Part fabrication

Primary metallization

Using chromic acid

Using Al-C paste

Adhesion assessment test

Electrical performance measurement


Secondary metallization

Results and Discussion

The resistance value of the electrolessly plated part was measured by multimeter and standard deviation was calculated. Average resistance ( ) values together with standard deviation ( ) obtained after electroless copper deposition for chromic acid etched samples and Al-C pasted at room temperature for 1 hr, 24 hr and 48 hr of deposition time are presented in Table 2 and Table 3.


Table 2 Electrical performance of chromic acid etched samples

Deposition time

(Hour, hr)

Acidic bath












“>” denotes readings that are beyond the maximum measuring range (100 M?) of the multimeter; “-” denotes there is no conductivity.


Table 3 Electrical performance of Al-C pasted samples

Deposition time

(Hour, hr)

Acidic bath












“>” denotes readings that are beyond the maximum measuring range (100 M?) of the multimeter; “-” denotes there is no conductivity.

It was observed that resistance value decreases with time showing the improvement in conductivity of part. It can be clearly observed from Table 2 and Table 3 that better conductivity was achieved after 48 hrs of deposition time. It was noticed that after 48 hrs of deposition, blue copper sulphate crystals spread over part surface creating its own layer and no conductivity was noted. Best conductivity was thus obtained at 48 hours of deposition time. It is also observed that the resistance values are in ohms for Al-C samples when compared with samples of conventional chromic acid metallization method. This means that the result obtained after electroless plating is better for the Al-C paste route than the conventional chromic acid route.

As good conductivity was achieved after 48 hrs of deposition, SEM images are presented for 48 hrs of deposition time. Figure 2 present the SEM image, EDS mapping and EDS spectra of Cu deposition on samples of conventional chromic acid route after electroless Cu deposition in H2SO4 bath at room temperature. Figure 2a is the SEM image in which large Cu crystals can be clearly observed. EDS image presented in Figure 2b shows copper distribution in the sample. Figure 2c presents the elemental analysis showing the presence of 88.83% Cu, 5.39% O, 0.78% C and 5% beryllium.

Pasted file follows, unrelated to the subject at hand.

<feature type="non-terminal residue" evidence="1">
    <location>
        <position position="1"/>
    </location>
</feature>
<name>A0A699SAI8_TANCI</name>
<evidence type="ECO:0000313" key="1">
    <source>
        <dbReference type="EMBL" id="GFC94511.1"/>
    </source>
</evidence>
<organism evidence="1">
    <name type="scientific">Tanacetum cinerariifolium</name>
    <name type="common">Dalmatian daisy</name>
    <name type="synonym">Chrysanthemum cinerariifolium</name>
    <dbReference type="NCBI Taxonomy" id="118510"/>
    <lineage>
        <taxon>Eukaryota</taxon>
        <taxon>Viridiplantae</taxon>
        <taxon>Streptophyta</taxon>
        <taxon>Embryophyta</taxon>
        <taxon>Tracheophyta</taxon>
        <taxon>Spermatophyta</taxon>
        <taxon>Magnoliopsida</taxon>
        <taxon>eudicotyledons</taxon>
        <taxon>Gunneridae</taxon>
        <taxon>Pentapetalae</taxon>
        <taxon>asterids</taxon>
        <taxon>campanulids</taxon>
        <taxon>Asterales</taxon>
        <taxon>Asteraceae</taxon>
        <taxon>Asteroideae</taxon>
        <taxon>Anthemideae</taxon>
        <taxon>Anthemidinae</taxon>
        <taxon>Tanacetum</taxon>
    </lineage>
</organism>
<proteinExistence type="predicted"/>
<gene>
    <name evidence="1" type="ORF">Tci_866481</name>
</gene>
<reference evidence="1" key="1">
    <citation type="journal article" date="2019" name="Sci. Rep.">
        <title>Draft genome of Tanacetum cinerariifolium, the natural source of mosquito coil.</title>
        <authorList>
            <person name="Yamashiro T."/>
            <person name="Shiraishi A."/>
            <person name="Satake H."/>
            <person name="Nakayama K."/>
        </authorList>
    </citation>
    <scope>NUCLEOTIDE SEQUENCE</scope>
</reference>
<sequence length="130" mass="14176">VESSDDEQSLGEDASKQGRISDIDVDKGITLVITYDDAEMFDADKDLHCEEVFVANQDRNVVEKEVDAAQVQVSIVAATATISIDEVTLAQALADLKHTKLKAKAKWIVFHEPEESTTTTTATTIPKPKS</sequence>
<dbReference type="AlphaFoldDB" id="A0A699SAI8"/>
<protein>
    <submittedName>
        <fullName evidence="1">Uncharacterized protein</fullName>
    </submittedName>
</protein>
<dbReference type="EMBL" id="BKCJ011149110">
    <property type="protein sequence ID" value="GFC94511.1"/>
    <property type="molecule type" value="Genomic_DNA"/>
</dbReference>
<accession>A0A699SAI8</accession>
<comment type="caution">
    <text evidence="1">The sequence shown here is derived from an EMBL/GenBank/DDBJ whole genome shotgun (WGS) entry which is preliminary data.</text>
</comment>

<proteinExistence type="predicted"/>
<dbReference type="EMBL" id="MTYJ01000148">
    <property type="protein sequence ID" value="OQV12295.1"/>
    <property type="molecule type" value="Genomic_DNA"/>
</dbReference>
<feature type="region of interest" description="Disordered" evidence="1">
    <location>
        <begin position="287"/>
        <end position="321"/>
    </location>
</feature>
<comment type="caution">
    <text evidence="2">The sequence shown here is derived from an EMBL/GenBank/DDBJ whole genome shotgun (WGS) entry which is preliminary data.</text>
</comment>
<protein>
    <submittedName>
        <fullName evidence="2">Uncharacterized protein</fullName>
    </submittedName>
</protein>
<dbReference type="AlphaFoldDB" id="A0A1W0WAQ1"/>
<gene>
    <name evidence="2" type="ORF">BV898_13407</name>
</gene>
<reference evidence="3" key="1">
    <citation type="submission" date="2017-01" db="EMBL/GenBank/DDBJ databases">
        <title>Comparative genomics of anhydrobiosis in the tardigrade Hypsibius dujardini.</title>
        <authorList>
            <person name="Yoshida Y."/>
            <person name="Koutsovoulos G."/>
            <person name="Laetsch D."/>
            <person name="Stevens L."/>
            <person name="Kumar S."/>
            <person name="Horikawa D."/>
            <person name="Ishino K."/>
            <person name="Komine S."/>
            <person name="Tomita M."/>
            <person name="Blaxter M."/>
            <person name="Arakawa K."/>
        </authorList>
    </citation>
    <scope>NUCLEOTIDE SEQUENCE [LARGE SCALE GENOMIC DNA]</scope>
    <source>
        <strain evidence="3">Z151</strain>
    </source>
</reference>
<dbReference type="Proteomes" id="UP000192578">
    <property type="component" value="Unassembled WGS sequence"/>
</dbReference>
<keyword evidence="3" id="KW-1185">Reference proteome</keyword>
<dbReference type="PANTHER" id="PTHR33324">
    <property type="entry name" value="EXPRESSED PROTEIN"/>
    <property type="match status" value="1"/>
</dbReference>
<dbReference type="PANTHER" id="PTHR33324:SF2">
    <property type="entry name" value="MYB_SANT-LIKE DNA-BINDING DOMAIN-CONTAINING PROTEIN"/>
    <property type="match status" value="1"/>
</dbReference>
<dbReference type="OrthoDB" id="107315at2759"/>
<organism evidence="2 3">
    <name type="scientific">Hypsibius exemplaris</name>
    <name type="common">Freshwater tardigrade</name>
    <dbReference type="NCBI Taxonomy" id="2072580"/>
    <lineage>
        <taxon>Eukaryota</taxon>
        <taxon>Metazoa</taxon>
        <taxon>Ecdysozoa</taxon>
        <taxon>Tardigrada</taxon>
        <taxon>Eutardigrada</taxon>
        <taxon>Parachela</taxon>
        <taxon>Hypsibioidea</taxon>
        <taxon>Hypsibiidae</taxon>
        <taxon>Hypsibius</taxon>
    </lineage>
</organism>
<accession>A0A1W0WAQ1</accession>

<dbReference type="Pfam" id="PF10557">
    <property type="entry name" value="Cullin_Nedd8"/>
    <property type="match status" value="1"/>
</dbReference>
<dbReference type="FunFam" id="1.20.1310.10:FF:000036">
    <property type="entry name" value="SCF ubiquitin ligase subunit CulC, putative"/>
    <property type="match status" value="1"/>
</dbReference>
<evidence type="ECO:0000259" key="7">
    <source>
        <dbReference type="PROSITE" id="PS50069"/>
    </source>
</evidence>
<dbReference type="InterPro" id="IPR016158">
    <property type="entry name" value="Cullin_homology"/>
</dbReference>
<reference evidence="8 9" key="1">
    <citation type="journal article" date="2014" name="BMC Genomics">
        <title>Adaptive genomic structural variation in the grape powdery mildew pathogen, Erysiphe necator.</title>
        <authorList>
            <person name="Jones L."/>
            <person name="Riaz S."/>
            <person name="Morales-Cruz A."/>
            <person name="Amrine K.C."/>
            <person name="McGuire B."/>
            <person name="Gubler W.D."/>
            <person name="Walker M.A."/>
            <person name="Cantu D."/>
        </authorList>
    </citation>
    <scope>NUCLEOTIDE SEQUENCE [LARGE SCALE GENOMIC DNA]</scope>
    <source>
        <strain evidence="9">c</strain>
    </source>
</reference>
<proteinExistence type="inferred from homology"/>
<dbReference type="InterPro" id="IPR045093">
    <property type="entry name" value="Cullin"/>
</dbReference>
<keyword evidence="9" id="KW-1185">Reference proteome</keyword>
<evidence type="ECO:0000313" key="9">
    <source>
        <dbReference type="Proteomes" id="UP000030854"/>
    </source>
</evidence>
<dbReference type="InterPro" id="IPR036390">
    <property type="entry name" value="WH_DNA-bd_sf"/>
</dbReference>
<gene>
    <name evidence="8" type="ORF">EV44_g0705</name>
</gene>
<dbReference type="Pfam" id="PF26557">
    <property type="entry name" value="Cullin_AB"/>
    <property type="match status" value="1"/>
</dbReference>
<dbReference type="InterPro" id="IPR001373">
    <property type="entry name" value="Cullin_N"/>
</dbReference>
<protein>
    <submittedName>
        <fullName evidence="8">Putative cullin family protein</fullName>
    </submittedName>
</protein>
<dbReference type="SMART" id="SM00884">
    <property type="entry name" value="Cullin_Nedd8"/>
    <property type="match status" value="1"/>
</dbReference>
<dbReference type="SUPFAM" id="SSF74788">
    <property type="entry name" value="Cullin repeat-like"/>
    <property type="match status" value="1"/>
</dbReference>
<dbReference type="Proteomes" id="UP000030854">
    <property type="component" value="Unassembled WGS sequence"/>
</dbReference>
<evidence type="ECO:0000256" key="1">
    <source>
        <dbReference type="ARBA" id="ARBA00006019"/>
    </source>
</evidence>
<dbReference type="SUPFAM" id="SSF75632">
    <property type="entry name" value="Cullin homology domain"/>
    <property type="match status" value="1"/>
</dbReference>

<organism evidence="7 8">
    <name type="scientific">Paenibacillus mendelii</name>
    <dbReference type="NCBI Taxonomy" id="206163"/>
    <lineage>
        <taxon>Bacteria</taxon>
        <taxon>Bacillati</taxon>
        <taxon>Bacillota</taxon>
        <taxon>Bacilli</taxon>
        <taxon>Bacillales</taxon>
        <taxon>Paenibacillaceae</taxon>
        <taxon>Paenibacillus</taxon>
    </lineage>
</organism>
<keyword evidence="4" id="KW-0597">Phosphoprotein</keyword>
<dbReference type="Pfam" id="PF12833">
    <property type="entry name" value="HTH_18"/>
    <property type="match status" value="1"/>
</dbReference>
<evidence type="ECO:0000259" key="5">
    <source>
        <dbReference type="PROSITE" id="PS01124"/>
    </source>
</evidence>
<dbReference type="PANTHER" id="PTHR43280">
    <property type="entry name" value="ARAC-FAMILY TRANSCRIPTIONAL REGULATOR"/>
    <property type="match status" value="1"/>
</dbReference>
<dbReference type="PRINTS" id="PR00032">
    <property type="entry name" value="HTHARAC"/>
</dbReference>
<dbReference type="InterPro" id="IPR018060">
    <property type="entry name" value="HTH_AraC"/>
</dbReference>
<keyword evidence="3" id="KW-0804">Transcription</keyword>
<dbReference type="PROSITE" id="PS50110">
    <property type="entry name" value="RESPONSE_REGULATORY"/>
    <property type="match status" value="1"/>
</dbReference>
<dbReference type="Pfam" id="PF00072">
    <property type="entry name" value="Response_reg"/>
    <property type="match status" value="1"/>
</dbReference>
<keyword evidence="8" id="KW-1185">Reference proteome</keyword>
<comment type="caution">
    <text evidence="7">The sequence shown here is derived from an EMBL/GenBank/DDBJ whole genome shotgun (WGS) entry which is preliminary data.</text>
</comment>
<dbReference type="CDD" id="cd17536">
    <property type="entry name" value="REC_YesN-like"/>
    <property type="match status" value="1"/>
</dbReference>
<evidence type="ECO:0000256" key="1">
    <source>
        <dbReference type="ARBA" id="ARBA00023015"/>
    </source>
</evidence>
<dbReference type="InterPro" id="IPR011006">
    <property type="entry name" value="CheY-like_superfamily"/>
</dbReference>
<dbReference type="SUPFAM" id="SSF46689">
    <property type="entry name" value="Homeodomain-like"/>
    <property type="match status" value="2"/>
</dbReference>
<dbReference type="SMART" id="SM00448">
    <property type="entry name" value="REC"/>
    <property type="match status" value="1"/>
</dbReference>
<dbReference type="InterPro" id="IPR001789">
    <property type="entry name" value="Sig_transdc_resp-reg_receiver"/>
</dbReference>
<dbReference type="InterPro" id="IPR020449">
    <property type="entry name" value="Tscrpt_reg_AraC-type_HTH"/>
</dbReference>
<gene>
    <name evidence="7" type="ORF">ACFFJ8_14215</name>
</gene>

The present paper compares two different routes of copper metallization for electroplating on FDM parts. These routes are: deposition method using chromic acid and a novel method of deposition using Al-C paste. This deposition was further confirmed with the conductivity via resistance value and SEM with EDS images. Important conclusions drawn from the study are: (1) Copper deposition is achieved through both the routes used; (2) In Al-C method, resistance was obtained in all the measured points but resistance values were not obtained at all the measured points in chromic acid route (Equbal et al., 2014); (3) After electroless deposition stage Al-C plated samples shows the best performance when compared with chromic acid route both in terms of electrical conductivity and Cu deposition. The reason for the better conductivity in Al-C samples is uniform distribution of aluminium present in the paste applied. Cu crystal gets deposited in the region where Al seeds were present and the growth of Cu becomes denser with increase in the deposition time. Al used in paste for surface preparation itself acts as catalyst in the electroless Cu deposition process; (4) The resistance obtained for chromic acid route is higher (in M? compared to ? in Al-C route).  The resistance is higher for this route because deposition occurs only in the micro-cavities formed during etching. During surface preparation stage micro-cavities are formed by removal of softer butadiene from ABS parts and increasing the surface area. It is in these micro-cavities where catalyst (Pd/Sn) is absorbed during activation. The etching may not be able to create cavities throughout the part which leads to non-uniform or localized deposition of Cu leading to higher resistance; (5) Conductivity varies because of non-uniform distribution and different sizes of Cu in each route. Also, conductivity improves with the deposition time; (6) After electroplating good and uniform copper deposition occurs in chromic acid etched samples despite of such poor conductivity obtained after electroless plating stage; (7) Al-C plated samples provide good deposition of copper after electroplating at the same operating conditions only with the problem of shell cracking in few samples; (8) Proper drying of Al-C samples reduces the problem of shell cracking.